The operator may then vent the chamber 20 to equalize or normalize the pressure in chamber 20 approaching atmospheric pressure by either of two methods, by opening the member 63 so that the chamber 20 is vented to the atmospherethrough the vent openings 62, or by removing the collar 72 if the same is used, and unfolding the portion 70 and manually breaking the seal by pulling the unfolded portion out of engagement with the portion 46 of the tubular member 43 to permit atmospheric air to flow in between the film material 16 and the perforated region of the member 43 so that air flow through the perforations 45 substantially equalizes or normalizes the reduced pressure in the chamber 20.

Upon the equalization or increase in pressure in the chamber 20, the portion of the film material 16 withdrawn from the supply and surrounding the duct section or body 10 is contracted into snug contiguous engagement with the exterior of the fibrous body or duct section 10. The operator then withdraws the jacketed or film-covered body or duct section from the tubular member 43 into the cradle 67 until the inner end of the body or duct section is beyond the unperforated end portion 46 of the member 43. The end region of the film material 16 is then severed by a severing instrumentality 75 such as an electrically heated implement by fusing the film or the film may be severed by a cutting implement or other suitable severing means.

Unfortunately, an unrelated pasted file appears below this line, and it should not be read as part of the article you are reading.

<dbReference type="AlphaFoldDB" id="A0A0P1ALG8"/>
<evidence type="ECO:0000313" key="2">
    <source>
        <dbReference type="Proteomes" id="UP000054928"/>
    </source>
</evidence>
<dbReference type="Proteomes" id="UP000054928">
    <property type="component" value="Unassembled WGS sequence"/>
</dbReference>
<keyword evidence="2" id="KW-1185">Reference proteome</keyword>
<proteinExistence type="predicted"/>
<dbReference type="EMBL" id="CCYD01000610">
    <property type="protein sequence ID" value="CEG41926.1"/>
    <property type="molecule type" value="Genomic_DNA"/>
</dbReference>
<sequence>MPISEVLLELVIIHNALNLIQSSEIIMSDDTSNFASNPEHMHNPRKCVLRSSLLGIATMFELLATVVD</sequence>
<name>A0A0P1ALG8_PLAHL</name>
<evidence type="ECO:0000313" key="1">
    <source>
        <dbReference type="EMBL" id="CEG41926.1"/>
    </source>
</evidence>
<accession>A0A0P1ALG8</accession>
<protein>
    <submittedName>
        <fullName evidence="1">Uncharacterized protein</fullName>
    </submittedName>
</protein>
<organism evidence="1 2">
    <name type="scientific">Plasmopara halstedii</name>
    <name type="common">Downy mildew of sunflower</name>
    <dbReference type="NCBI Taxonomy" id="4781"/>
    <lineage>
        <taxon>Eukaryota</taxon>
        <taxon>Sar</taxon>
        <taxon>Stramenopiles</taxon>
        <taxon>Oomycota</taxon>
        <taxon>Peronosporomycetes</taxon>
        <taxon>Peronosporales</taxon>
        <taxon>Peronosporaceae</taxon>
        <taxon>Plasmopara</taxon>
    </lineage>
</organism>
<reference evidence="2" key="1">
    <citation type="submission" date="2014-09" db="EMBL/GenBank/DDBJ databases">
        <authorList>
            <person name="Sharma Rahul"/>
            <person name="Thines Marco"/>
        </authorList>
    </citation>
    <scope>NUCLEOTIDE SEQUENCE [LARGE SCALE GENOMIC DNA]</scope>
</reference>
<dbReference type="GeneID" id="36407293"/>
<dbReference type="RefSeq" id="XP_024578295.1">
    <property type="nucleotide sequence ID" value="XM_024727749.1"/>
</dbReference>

The fibrous body or duct encased within the jacketing material or film 16 is illustrated in FIG. 5, the end regions 70 of the film extending beyond the ends of the body or duct section being folded inwardly, as shown in FIG. 5. The operation of withdrawing the filmencased du'ct from the tubular member 43 effects a withdrawal of an additional portion of the jacket or film material 16 from the supply roll 48, the withdrawn portion being slightly longer than the tube 43.

When the film adjacent the end of the film-encased duct is severed by the severing instrumentality 75, the amount of film material equal to the folded portion 70 extends beyond the end of the portion 46 of the tube 43. After severing the film, the portion 70 of the withdrawn film is folded into the position illustrated in FIG. 2 so that a seal is established at the region of the folded portion 70 with the portion 46 of the tube 43. As the chamber 20 is vented through the perforations or openings 45 during the withdrawal of a jacketed or filmencased body or duct section, the chamber 20 approaches atmospheric pressure even though the suction blower 30 is still in operation.